Your rubber band gun is loaded with potential energy.
Are you the sharp shooter in your family? Do you know how to release the band to give it just the right amount of distance, speed and sting? Maybe you have a natural knack and quick trigger finger, or maybe science is on your side. We all know rubber band guns are great fun for leisure time, but they can also be an entertaining way to teach a little physics lesson about potential and kinetic energy to young ones.
Rubber band guns work similar to a Jack in the Box. When pulled back on the cog of the gun, the rubber bands hold potential energy, much like the springs of a Jack in the Box when the lid is closed. When the band is released, it displays kinetic energy, similar to when the Jack in the Box is opened, the springs are released and the clown is pushed out of the box. How far the rubber band flies depends on how much potential energy is stored in it. The potential energy is affected by how far back the band is stretched out. The further it is stretched, the further it will fly, because there is more potential energy stored up in it.
For a fun and educational activity you can do right outside your front door, find a buddy to help you and an open stretch of sidewalk. Grab your rubber bands, some chalk (or anything to mark your shots), paper, a pen, a ruler and a tape measure.
Pick a stretch of sidewalk where you won’t hit anyone or anything. A long driveway could work too, as long as there are no cars parked in the way.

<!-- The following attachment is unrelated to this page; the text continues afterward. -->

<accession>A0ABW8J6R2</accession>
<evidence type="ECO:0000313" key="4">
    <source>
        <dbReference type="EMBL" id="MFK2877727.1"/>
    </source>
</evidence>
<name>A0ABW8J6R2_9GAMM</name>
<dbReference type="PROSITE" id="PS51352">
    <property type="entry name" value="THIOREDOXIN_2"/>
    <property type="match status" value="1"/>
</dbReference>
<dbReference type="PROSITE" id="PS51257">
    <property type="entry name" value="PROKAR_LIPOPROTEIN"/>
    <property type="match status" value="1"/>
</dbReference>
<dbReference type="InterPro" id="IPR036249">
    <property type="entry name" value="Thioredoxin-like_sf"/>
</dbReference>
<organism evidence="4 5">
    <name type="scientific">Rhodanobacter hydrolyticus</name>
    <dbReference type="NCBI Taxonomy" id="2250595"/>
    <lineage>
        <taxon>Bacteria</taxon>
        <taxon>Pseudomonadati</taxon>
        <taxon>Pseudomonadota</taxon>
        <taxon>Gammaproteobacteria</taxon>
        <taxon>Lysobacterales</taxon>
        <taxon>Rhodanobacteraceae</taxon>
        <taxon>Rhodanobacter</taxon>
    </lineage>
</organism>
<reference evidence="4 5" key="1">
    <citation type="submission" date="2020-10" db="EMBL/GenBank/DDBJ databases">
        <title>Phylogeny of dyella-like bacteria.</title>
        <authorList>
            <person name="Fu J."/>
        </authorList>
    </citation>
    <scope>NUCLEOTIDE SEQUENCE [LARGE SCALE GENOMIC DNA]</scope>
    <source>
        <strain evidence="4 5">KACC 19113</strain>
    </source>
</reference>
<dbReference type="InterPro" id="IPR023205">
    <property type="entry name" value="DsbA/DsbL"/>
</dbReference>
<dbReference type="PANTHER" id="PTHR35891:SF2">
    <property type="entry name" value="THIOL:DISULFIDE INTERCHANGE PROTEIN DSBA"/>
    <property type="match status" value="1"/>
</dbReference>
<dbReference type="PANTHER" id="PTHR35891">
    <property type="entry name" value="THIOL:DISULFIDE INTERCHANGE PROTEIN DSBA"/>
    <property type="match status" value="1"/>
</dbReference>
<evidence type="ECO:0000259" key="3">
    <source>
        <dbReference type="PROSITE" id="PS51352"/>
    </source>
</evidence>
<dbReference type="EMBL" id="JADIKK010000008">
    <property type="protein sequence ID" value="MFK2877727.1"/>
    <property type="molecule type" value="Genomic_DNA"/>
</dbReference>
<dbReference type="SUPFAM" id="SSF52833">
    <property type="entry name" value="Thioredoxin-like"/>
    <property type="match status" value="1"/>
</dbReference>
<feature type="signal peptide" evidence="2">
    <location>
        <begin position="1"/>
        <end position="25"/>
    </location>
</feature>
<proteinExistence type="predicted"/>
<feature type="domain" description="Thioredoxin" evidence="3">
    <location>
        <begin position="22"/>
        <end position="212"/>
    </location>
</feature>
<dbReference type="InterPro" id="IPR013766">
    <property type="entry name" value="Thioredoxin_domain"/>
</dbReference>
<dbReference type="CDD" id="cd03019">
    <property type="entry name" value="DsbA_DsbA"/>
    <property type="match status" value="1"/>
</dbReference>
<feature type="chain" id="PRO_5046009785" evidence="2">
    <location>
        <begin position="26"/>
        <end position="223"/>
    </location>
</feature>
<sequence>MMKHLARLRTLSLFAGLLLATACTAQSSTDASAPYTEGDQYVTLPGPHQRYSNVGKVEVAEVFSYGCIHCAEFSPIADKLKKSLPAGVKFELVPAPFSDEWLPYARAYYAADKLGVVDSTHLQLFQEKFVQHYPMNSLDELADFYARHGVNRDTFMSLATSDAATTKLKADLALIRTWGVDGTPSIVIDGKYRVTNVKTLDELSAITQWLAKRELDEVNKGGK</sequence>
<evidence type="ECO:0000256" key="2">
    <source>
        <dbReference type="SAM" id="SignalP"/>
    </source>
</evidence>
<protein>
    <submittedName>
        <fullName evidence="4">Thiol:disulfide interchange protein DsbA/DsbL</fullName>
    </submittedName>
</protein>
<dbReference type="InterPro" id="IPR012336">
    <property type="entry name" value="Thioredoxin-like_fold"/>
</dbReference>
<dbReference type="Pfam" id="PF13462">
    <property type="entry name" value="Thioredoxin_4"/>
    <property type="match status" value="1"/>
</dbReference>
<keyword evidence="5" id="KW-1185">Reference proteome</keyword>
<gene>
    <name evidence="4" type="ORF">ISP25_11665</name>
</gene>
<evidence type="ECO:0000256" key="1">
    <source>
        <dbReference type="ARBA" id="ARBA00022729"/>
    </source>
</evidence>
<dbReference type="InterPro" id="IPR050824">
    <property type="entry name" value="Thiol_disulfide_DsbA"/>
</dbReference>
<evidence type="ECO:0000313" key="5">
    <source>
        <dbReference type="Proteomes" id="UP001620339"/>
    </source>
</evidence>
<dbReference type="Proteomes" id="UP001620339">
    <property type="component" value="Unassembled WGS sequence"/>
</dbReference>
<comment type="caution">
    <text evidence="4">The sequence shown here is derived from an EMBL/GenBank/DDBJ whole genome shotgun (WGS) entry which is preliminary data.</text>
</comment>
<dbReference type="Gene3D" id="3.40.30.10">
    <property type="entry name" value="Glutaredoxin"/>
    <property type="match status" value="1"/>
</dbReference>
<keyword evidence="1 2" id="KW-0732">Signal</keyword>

• Once you’ve found your spot, mark a line on the sidewalk. This is where you will stand and shoot from, as well as where you will measure the distance of your shot.
• Before you start shooting, have your helper stand to the side, but in an area where they can see where the rubber band lands.
• Ready. Aim. Fire! Shoot a rubber band by hooking it on the front edge of the ruler, then stretching it back to the 10 centimeters (cm) mark on the ruler and letting the rubber band go. Remember the angle and height at which you hold the ruler because you will need to keep it the same for each rubber band launch.
• Have your helper make a chalk mark where your rubber band landed. Repeat shooting from this length with at least 4 more rubber bands to get a grouping. Make sure your helper marks where each band lands. From your shooting line, measure the distance with the tape measure and write it down for each band.
Repeat this process shooting the rubber bands from 15 cm, 20 cm, 25cm and 30 cm marks on the ruler. Are all of your bands from each group landing close together or is there variation in where they fall?
If you want, you can average your results for each stretch length and make a graph of your findings. Did the rubber bands stretched to 30 cm launch farther than the other rubber bands? Did you see a linear relationship between the launch distance and stretch length when you graphed your data?
You can get an idea of your average shot distance with your rubber band gun, by measuring the distance from the front of the barrel to the cog where the band will be released. Knowing this allows you to poise yourself to make a successful shot every time, giving you the advantage against your opponent.